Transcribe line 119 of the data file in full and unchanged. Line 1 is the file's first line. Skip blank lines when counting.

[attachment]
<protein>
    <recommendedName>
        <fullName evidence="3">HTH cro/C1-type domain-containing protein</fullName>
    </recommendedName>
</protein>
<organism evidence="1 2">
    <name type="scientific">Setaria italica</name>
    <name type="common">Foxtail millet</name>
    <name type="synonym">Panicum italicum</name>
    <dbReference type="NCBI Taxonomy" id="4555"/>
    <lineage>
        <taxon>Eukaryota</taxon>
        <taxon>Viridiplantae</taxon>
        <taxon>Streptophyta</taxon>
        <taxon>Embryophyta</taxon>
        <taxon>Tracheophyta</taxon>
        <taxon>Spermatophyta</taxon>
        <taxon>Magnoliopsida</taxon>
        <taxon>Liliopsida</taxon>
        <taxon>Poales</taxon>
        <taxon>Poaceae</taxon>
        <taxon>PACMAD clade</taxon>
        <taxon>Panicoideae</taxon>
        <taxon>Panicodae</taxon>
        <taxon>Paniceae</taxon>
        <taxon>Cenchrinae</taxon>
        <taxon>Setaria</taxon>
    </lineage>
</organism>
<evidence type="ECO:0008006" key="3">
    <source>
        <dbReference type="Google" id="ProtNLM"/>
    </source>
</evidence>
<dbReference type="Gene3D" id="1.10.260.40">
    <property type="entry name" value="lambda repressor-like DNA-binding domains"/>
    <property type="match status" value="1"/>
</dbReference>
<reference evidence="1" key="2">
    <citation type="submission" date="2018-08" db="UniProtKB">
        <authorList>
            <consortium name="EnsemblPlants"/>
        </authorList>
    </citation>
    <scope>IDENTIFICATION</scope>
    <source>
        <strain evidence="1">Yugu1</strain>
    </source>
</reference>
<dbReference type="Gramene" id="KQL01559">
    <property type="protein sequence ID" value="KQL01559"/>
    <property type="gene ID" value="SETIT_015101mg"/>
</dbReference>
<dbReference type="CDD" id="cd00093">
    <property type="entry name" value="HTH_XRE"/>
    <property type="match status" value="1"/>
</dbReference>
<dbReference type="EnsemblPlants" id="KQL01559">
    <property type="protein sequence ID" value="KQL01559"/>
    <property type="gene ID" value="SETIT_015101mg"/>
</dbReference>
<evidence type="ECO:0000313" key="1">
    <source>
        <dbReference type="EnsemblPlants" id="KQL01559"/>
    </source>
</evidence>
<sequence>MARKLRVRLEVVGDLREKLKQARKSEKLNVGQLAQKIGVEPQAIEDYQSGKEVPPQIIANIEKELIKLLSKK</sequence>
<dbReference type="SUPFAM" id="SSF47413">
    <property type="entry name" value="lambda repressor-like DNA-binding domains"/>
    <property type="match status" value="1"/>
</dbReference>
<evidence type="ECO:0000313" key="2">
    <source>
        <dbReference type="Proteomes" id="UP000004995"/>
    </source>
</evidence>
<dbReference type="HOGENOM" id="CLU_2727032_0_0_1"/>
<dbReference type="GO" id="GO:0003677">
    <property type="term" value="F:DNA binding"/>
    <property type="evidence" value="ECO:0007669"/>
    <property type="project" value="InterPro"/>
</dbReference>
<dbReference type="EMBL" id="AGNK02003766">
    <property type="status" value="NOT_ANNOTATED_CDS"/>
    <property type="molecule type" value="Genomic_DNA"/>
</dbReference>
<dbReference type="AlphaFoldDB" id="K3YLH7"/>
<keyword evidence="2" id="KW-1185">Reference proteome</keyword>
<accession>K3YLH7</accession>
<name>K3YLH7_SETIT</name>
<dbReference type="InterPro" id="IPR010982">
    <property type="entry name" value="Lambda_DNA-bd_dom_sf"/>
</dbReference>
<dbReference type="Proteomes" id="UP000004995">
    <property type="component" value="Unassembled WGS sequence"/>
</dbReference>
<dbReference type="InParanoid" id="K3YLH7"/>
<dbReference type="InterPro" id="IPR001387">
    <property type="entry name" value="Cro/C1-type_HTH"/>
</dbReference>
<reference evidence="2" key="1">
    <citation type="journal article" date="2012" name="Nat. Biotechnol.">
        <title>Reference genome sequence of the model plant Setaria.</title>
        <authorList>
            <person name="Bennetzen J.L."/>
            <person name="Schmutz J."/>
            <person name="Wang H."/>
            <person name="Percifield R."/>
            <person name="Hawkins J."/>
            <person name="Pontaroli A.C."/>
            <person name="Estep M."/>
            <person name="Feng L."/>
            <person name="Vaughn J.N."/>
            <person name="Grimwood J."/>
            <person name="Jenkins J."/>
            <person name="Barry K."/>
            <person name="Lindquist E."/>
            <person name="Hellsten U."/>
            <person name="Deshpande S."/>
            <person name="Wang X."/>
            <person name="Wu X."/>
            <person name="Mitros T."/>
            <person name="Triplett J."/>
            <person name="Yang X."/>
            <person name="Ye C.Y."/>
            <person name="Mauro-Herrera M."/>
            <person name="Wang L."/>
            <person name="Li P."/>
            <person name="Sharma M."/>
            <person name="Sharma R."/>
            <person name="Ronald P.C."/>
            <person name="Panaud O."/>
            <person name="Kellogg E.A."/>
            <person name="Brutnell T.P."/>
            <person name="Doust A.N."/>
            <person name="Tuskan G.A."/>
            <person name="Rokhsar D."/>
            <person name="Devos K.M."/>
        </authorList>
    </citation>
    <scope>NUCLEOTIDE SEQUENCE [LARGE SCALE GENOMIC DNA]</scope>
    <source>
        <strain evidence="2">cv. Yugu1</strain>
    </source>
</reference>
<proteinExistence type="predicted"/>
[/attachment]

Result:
            <person name="Deshpande S."/>